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Goodell should heed the folks on the field


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POSTED: Friday, February 06, 2009

Whose game is this anyway?

Does the Pro Bowl belong to the players, the fans (the ones who go to it, watch it on TV, or go to practice with their Sharpies), the state of Hawaii, the NFL brass?

Of course, the answer is all of the above, to one degree or another.

But the commissioner, with input from the owners, gets to decide what to do with it.

Some folks out there think he should just scrap the whole thing. Before he even considers that, he's going to try a few other ideas: Hence, Welcome to Miami next year.

Yesterday, we semi-circled Roger Goodell, peppering him with questions about the game's future. It was like the old high school bull-ring practice drill, one guy taking the best shots from a dozen others—in other words, your typical Pro Bowl interview, with hounds starving for anything resembling news nearly as much as directions to the nearest shrimp truck.

A mainland reporter got it going.

“;So you want to leave THIS place??”;

It was rhetorical, stated in an incredulous tone questioning Goodell's sanity.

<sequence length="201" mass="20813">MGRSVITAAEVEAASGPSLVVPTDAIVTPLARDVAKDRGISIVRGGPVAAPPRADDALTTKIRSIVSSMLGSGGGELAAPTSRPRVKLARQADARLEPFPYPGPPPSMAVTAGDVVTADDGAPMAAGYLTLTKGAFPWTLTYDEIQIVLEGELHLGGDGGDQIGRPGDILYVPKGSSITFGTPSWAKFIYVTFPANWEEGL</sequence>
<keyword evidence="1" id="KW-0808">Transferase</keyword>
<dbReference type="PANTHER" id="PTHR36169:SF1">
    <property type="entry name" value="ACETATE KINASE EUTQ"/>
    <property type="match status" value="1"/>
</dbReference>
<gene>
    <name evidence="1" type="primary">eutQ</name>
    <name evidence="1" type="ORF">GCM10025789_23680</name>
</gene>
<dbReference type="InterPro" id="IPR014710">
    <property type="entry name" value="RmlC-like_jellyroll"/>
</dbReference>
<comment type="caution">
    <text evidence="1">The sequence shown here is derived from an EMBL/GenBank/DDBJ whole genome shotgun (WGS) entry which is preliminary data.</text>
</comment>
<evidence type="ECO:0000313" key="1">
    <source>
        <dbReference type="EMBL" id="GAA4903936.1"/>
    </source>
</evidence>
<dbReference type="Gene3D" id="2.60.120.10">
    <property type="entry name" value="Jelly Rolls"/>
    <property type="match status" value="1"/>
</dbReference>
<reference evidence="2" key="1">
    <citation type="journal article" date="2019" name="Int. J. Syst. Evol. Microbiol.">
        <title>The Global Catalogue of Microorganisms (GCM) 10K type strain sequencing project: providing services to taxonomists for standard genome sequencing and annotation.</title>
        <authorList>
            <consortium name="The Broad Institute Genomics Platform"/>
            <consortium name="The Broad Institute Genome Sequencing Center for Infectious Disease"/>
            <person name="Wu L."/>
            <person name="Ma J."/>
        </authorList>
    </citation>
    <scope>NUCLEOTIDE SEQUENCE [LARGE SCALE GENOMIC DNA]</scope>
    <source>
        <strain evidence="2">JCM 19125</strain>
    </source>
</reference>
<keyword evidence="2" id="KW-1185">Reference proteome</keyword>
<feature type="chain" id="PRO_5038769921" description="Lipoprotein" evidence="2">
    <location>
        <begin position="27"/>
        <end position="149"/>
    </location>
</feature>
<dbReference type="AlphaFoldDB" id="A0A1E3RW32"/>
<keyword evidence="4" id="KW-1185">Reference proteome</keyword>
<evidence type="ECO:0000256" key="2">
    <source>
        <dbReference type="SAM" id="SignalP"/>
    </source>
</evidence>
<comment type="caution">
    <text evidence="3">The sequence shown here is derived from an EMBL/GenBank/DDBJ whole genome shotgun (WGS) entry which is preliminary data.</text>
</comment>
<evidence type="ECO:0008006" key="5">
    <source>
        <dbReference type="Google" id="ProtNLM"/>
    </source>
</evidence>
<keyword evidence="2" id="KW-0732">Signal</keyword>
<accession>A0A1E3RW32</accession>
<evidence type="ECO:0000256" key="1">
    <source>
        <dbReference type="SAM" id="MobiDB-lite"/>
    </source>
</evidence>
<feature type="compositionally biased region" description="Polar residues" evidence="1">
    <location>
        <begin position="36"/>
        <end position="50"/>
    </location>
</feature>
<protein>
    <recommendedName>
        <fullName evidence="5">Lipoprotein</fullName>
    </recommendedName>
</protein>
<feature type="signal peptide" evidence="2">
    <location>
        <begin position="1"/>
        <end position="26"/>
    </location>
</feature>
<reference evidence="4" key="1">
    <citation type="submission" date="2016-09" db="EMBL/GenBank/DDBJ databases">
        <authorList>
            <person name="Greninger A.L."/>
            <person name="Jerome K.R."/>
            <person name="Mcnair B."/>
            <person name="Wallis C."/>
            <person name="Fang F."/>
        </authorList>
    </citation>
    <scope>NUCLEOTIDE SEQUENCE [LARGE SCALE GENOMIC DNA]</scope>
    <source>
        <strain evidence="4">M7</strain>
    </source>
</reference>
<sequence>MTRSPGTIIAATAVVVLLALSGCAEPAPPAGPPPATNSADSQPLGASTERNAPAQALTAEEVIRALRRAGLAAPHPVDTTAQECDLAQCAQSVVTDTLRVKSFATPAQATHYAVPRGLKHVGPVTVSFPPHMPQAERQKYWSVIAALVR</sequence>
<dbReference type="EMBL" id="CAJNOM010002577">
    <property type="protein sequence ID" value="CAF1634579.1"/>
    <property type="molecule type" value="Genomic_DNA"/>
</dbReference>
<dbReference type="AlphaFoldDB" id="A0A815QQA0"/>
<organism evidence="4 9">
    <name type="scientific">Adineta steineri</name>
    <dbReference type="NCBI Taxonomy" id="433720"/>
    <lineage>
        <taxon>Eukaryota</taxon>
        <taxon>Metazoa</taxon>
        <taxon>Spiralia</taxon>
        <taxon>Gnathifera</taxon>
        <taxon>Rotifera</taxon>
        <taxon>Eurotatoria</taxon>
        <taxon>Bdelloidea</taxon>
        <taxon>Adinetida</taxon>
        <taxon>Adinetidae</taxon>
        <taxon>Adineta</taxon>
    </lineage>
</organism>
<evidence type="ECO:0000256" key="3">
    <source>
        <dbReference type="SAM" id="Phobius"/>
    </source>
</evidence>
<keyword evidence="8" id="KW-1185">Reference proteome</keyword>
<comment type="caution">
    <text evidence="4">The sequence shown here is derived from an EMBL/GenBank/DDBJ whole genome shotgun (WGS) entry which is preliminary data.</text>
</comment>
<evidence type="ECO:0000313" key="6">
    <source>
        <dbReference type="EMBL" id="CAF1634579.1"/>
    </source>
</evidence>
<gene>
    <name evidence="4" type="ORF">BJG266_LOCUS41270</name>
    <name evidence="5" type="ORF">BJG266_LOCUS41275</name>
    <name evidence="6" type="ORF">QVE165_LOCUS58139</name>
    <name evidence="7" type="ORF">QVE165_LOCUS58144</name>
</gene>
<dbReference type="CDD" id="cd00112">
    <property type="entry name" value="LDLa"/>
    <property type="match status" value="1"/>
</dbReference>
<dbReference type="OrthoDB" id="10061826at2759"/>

The commish answered with the stock reply about continuing negotiations and wanting to keep the game here on a rotating basis.

Then we got to why play it before the Super Bowl.

Goodell's answer was, basically, because the ratings suck playing it after the Super Bowl. It's anticlimactic.

He said, “;We think we can bring greater attention to it,”; before the roman numeral game.

Regular readers know where I stand on that. I see it getting lost amid the hype of the Super Bowl, not enhanced by it. It's a shrewd consolidating cost-saving move.

Is the Pro Bowl better as an appetizer than a dessert? I don't know. If someone doesn't particularly care for apple pie, you don't serve it to them before the steak. You put some ice cream on it.

I asked the commissioner if he expects stars who just lost a conference championship game to play in the Pro Bowl a few days later. He answered that the Super Bowl losers do it every year.

He must know there's a huge emotional difference. Like Larry Fitzgerald said yesterday, he's here to heal his wounds. You can do that in Hawaii the week after the Super Bowl. You can't do that the week before it in the city hosting it. Some consolation prizes aren't prizes at all.

As for Aloha Stadium, who doesn't agree with Goodell? Unless we all just stop caring about high school, college and pro football in Hawaii—not likely—something needs to be done to build a new stadium soon, like yesterday. It took June Jones and the NFL to get us into the current millennium on playing surfaces, now how about the rest of the joint?

Finally (for now), this new commissioner has shown he's willing to take strong stands against the league's bad boys.

So he should let the achievers continue to reap the reward of their postseason gig in Hawaii.

For every Brett Favre who would rather hunt deer in the cold in February, there are dozens of Peyton Mannings and Ray Lewises who want to be here.